The Restoration Trust is a 501(c)(3) land trust, enabled to acquire and hold easements over land. We believe that easement acquisition
and subsequent work with the landowner and local community can be one of the most effective ways to preserve lands that have important natural resources and sensitive species habitats.
Our Board of Directors collectively have more than two centuries of experience in habitat restoration and management, and include well-respected wetland ecologist Phyllis Faber, Dr. Glen Holstein, John Zentner and others. Their experiences and knowledge ensure the Trust excels in its restoration and management projects.
In 2011 the Trust adopted the Land Trust Alliance's (LTA) Standards and Practices, and in 2014 the Trust conducted a self-evaluation against the Standards and Practices. A copy of the self-evaluation can be found here.
The Trust plans to become an LTA certified Land Trust in 2016.
Easement Management Funding
All current and future easement monitoring and management is funded through endowments, which are deposited with The National Fish and Wildlife Foundation (NFWF) pursuant to a 2013 Master Mitigation Agreement between the Trust and NFWF. The use of NFWF to hold endowments reduces administrative and fiscal costs to the Trust; ensures the financial stability of and a safe return on endowments; and provides agency partners assurance that the endowment funds are appropriately managed and dedicated to a specific mitigation property.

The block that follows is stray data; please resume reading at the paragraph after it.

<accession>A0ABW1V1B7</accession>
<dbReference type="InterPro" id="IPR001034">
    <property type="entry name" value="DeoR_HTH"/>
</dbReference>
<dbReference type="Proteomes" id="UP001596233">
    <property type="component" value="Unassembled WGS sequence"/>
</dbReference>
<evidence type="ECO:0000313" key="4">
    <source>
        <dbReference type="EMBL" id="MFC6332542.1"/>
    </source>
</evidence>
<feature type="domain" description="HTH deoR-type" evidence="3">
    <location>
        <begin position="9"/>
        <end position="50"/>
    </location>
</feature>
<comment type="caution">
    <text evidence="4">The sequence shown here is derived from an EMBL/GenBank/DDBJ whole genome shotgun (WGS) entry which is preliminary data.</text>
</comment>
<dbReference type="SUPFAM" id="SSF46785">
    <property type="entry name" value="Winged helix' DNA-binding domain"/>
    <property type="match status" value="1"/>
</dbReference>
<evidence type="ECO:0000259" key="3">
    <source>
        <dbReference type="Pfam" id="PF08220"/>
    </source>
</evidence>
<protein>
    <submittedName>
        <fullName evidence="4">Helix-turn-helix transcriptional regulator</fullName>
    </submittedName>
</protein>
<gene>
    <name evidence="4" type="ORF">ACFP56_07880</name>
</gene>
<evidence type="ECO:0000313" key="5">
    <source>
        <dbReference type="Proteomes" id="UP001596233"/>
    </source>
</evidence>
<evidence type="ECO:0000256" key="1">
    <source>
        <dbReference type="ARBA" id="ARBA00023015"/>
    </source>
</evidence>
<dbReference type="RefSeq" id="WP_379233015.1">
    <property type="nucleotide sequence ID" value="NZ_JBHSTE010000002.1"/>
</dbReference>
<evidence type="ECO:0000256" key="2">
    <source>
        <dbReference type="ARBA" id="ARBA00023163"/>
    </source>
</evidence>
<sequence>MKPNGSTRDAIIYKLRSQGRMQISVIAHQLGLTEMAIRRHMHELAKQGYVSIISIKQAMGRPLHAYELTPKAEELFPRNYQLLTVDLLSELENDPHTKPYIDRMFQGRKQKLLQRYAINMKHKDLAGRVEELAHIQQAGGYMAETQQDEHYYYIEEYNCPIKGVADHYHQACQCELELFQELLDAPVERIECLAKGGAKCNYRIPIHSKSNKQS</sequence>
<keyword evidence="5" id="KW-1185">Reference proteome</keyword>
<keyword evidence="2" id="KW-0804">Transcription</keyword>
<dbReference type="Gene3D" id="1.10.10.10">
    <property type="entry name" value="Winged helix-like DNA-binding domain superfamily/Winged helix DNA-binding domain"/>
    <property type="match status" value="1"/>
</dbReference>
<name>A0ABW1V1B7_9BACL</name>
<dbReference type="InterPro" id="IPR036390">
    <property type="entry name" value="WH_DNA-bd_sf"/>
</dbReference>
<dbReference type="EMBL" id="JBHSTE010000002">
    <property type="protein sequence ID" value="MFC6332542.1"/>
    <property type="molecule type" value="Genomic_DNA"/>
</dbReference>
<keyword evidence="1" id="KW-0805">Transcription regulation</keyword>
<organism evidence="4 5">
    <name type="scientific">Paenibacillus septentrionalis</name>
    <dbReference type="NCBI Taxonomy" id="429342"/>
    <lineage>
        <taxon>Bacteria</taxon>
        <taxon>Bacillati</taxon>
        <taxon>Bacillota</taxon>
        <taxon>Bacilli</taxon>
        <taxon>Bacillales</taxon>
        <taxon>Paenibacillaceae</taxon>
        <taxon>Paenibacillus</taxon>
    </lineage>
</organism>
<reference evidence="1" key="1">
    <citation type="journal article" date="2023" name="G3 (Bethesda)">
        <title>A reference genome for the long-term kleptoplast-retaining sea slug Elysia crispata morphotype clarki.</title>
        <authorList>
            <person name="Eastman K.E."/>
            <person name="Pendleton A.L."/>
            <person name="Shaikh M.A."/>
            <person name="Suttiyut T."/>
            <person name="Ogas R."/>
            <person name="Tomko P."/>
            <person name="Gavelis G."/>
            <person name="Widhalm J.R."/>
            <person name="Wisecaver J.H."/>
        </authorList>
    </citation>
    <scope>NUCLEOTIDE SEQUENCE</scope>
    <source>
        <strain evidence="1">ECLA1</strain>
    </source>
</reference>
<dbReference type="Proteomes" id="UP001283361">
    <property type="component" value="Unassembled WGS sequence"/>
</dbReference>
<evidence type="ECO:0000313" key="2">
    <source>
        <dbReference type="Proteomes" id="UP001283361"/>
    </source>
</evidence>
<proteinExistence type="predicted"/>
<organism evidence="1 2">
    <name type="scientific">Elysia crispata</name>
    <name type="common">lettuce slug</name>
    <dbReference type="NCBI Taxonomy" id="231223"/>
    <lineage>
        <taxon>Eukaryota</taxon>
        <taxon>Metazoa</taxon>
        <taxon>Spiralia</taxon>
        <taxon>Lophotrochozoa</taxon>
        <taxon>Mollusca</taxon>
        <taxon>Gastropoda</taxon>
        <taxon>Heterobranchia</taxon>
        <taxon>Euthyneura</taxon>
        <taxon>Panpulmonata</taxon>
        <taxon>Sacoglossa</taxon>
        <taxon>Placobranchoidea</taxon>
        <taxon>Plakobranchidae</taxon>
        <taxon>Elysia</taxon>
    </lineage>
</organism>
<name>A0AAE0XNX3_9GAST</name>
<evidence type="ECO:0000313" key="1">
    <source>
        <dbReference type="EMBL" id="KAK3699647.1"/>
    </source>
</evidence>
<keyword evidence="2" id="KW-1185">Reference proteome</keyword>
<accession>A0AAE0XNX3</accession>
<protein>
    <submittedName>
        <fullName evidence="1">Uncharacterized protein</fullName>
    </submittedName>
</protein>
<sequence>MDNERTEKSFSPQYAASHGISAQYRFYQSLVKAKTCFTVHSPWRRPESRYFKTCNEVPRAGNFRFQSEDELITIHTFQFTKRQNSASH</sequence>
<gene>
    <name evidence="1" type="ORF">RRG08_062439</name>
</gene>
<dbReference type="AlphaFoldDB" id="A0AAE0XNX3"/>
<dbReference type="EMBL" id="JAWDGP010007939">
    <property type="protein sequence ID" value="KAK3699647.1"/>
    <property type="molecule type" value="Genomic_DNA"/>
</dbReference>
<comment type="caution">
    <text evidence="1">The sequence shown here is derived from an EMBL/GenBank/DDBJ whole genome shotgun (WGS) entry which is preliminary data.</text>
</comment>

Project Example: Shin Kee
The Trust currently holds a conservation easement resulting from regulatory mitigation requirements over the 63-acre Shin Kee Marsh. Under the Trust's management, there have been no exceptions to or violations of the Shin Kee easement and the site has witnessed decreased invasive plant cover and increased native plant diversity.
Additionally, the Shin Kee Marsh has provided numerous environmental education and community engagement opportunities. The Trust's Environmental Education Field Guide for 4th grade students is based on the Shin Kee Marsh ecosystem. The Trust has use the Guide to facilitate school group restoration and educational visits, enabling students to gain hands-on educational experiences outside of the classroom at Shin Kee Marsh.